Qualcomm's New Flagship Transceiver - WTR1605

The big new news information disclosure from Qualcomm relates to the capabilities and specifications of their new flagship transceiver, WTR1605 and how it compares to the previous generation, RTR8600. There are a number of new additions, but at a high level it boils down to different packaging (wafer level instead of plastic), inclusion of support for more primary receive bands (7 instead of 5), and support for one more GNSS constellation (the addition of the Chinese system, Beidou) over the previous generation. WTR1605 comes in two flavors, with WTR1605L including L for LTE. The first character in the name indicates package type, which is now wafer-level (hence the W) instead of a plastic, which Qualcomm tells me it can now inspect and test just as effectively as the plastic packaged previous generations. This allows the overall size of WTR1605L to be smaller in spite of it still being fabricated on a 65nm RF CMOS process (there was some previous documentation which suggested that WTR1605L was 28nm RF CMOS, this is not the case).

As a deviation, I also enquired whether we’ll see transceiver ever make it back inside the baseband package, similar to how MDM6x00 was a combination of baseband and transceiver in one single package. Other baseband manufacturers also have sold combination baseband and transceiver parts before, for example LG’s L2000 LTE chipset is a combo part. I originally suspected that this move back to discrete was done to decouple the two roadmaps (since we’ve seen MDM9x15 originally ship with RTR8600 and only now have seen phones with WTR1605L inside), but it turns out the reason is both the multiplicative effect of yields when combining multiple devices into one package (essentially cost), and that the overall system size is smaller with discrete wafer level packages for transceiver.

RF Ports Comparison
  RTR6285
(3rd Gen)
RTR8600
(4th Gen)
WTR1605(L)
(5th Gen)
Package Size, Type, Geometry 64 mm^2, Plastic
0.18µm RF CMOS
48 mm^2, Plastic
65nm RF CMOS
25 mm^2, Wafer-Level
65nm RF CMOS
Air Interfaces UMTS/GSM UMTS/GSM/CDMA/LTE UMTS/GSM/CDMA/LTE-A/TD-SDCDMA
GNSS Support GPS GPS, GLONASS GPS, GLONASS, Beidou
Primary Rx HB (2.1 - 2.6 GHz) 0 1 1
MB (1.5 - 2.1 GHz) 2 2 3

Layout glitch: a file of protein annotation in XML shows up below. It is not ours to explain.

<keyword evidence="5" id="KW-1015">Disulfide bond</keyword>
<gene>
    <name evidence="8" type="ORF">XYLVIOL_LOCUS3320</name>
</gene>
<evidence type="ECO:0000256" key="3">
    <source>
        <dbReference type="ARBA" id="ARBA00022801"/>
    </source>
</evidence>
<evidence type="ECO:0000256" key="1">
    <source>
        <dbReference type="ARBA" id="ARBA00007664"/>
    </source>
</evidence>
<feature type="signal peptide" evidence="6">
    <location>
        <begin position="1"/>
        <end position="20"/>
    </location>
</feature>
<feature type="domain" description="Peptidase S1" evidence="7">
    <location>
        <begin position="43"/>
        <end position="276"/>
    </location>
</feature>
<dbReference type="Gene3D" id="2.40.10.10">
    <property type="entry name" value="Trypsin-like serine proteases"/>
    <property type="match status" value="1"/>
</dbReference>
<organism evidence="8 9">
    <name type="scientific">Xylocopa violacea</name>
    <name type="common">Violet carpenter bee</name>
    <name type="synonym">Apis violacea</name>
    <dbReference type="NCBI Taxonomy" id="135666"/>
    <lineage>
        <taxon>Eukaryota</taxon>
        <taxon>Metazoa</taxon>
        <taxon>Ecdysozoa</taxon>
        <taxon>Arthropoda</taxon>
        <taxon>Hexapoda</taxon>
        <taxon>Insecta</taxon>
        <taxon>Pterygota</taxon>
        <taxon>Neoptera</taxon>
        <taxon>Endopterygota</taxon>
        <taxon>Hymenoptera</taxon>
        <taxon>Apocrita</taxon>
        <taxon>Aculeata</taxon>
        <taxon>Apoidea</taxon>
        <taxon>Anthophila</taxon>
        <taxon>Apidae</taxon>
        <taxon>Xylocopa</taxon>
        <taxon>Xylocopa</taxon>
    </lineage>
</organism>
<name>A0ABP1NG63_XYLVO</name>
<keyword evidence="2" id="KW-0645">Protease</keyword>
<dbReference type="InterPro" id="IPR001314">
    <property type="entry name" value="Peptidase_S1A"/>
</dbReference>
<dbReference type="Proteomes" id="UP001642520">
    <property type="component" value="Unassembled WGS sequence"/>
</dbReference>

LB (700 - 900 MHz) 2 2 3
Diversity Rx / MIMO HB (2.1 - 2.6 GHz) 0 1 1
MB (1.5 - 2.1 GHz) 2 2 1
LB (700 - 900 MHz) 1 2 2
Transmit HB (2.3 - 2.6 GHz) 0 1 1
MB (1.5 - 2.1 GHz) 3 4 4
LB (700 - 900 MHz) 2 4 4
Total Rx Ports 7 10 11
Total Tx Ports 5 9 9

The biggest change with WTR1605 is the inclusion of two more primary receive (Rx) ports over the previous generation, RTR8600. Qualcomm uses a low band, mid band, and high band convention for its ports, which is a common industry practice. These ports are tuned to work over the given band of frequencies, and are all created equal in terms of capabilities, and all wide enough to all do 20 MHz LTE or more. The addition of one more low band and mid band primary receive port on WTR1605 enables a number of configurations for handsets that weren’t possible previously without including a switch outside and incurring some loss. Probably the best example is delivering a device with both Band 17/12 and Band 13, 700 MHz North American coexisting on the same handset (Band 13 is Verizon LTE in the USA, Band 17 is AT&T LTE), and for the extra mid band port, Band 3 (1800 MHz) LTE. More ports means more bands without using up a lot more area on the PCB, and the number of LTE bands is continuing to increase.

I was a bit intrigued by the loss of a mid band diversity port from RTR8600 to WTR1605 and what implications this would have on LTE operation where receive diversity is mandatory for all UE categories, and because this “diversity” port is really the second receive chain mandatory for UE categories 2 and higher. The answer is that the mid band diversity port can accommodate 6 dB of difference from the primary port and the receiver can still do its diversity combining (MRC or so on) and get appreciable gains out. Thus adding a switch in front (around 0.2–0.5 dB of loss) doesn’t incur so much as to be a real problem — and the tradeoff yields one more mid band primary port.